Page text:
Aerospace Engineering PhD Student Serves as Panelist on NASA Space Technology Industry-Government-University Roundtable
During the March Space Technology Industry-Government-University Roundtable (STIGUR), participants engaged in rich dialogue about NASA’s space technology research agenda and other industry topics. Several panelists and recipients of awards across STRG also had the chance to share their stories, including Ph.D. student Sergio Alfonso Sandoval.
A first-generation college student, Sergio lived most of his life in Mexico before making the leap to study in the U.S., where he attended a community college and eventually received a full-ride scholarship to Georgia Tech. In 2018, he won an NSTRF award for his project, “Integrated Entry and Powered Descent Guidance for Human Mars Mission,” focused on developing more powerful and efficient guidance algorithms to reduce space exploration costs of and enable longer missions. This award stimulated a broader interest at Dr. Ping Lu’s lab at San Diego State University: there, Sergio and the team developed new space simulation capabilities and created the first onboard fully automated optimal lunar landing abort sequence, as well as state-of-the-art technology in entry and optimal powered descent guidance.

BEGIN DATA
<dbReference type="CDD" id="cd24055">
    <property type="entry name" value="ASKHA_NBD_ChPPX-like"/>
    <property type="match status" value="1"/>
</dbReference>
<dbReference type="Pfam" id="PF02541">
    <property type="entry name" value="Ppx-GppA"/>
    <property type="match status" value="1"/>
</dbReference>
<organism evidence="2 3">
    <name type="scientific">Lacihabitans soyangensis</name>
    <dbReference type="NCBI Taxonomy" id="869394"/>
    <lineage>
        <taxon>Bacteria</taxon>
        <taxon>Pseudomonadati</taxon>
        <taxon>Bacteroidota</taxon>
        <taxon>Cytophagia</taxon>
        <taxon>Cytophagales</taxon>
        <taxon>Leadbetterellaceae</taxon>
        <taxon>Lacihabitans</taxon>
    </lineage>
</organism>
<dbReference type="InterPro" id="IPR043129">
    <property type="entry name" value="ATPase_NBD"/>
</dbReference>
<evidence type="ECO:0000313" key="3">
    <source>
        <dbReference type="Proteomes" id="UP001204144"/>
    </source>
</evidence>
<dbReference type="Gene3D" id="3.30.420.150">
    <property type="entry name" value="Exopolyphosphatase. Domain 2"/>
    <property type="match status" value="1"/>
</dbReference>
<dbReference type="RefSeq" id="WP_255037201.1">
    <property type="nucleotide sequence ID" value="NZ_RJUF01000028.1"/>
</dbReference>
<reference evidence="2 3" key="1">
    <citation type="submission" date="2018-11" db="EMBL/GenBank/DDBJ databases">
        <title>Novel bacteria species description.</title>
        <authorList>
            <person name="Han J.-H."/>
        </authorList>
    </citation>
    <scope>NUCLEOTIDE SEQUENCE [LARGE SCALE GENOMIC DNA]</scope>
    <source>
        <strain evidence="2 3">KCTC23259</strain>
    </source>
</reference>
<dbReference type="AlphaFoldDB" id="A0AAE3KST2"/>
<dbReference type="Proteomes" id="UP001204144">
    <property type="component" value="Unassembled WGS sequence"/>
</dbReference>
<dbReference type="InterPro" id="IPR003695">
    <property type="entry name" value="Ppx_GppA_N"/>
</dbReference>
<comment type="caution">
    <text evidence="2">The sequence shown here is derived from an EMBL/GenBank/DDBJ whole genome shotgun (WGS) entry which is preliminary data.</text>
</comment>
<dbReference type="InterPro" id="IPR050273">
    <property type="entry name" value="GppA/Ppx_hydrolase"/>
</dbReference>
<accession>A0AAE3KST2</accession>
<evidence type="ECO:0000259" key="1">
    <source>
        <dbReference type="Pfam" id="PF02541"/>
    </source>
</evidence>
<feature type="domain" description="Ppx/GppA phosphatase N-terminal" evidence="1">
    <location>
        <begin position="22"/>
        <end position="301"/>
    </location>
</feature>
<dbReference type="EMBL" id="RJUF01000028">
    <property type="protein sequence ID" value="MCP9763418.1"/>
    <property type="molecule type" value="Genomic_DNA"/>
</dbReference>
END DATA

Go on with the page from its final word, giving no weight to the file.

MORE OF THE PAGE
For Sergio, it’s not only about the technology itself but the impact that NASA can have on so many people. He credits his fellowship with allowing him to expand his network and work with experts across NASA centers — it’s this collaboration that enables new depths of innovation. Sergio also relishes speaking at schools across the U.S. to speak to students about NASA’s impact and empower different communities to dream about their own opportunities for success. Filled with gratitude for his journey so far, Sergio is excited to continue transforming aerospace technology in support of NASA's goals.
“We have made a lot of developments thanks to this fellowship that has allowed us to push the boundaries of knowledge. Now we have some of the most successful, most reliable entry guidance and powered descent guidance algorithms out there.”